photo © 2007 Amazon CARES Amazon Community Animal Rescue, Education and Safety | more info (via: Wylio)This post sat for a while, and even though I know many people have already hear the story, I think it bears repeating.
Driving home from a session one evening, I was listening to NPR and this story caught my attention:
A surgical team in California on Thursday announced they had done something spectacular: They replaced the larynx of a 52-year-old woman who hadn’t been able to speak or breathe on her own for more than a decade.
Brenda Jensen, 52, damaged her own larynx so severely when heavily sedated back in 1999, that she had to use a voice synthesizer to speak. Her granddaughter had never heard her natural voice.
During an 18-hour surgery last October at the University of California, Davis, Medical Center, doctors removed Jensen’s voice box, her thyroid gland and her trachea. Then, they put a donated organ — from an anonymous accident victim — back into her throat, reconnecting the intricate nerves and muscles needed to bring Jensen’s voice back to life.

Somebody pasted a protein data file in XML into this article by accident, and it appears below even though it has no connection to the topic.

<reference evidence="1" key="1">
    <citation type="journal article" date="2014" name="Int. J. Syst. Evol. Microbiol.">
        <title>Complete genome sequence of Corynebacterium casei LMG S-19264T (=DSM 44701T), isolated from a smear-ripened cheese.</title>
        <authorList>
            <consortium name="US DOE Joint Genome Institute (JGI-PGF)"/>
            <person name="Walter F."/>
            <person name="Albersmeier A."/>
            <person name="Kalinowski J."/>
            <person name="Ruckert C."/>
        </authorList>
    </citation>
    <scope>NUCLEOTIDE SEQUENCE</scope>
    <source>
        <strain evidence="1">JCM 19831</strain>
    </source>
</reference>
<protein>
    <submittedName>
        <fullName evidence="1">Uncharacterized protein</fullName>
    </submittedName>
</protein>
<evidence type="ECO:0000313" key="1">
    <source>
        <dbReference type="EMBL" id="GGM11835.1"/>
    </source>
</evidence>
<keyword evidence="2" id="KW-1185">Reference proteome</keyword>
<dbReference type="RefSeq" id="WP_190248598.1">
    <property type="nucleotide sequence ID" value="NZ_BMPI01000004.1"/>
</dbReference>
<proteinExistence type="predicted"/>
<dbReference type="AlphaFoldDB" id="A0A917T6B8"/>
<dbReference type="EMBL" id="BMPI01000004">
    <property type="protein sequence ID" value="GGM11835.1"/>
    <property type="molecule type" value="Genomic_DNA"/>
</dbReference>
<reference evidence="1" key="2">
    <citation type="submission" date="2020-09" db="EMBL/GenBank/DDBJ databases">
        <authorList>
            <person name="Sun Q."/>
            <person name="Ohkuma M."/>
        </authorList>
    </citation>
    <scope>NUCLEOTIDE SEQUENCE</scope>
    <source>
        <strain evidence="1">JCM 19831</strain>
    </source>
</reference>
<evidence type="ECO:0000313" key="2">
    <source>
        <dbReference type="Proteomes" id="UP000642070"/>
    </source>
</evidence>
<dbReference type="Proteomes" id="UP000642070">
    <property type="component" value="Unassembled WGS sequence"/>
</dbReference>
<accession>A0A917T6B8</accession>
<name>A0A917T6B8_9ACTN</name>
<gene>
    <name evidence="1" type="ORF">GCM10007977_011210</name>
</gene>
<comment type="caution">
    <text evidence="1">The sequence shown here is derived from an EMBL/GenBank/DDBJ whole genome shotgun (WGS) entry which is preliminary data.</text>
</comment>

This is absolutely astounding. A medical miracle. To have lost something as fundamental as one’s voice, then have it returned to you by the gift of an organ donor, is beyond incredible. Considering the complexity of our vocal instrument (pointed out in Pamela Vanderway’s post from a few weeks ago) and how little we know about how it works, I am overjoyed at the good fortune of Ms. Jensen.
I strongly encourage you to read or listen to the entire piece. Then consider being an organ donor, because it really can save a life. Or a voice.
Hélène Janover says
This whole event really moved me (I am an organ donor too). I specifically love the fact that the new voice was her old voice. Something magical in that — and amazing to think of what the voice is actually made of. Both the anatomical complexities and intangible qualities that create it.
Pamela Vanderway says
What a remarkable story!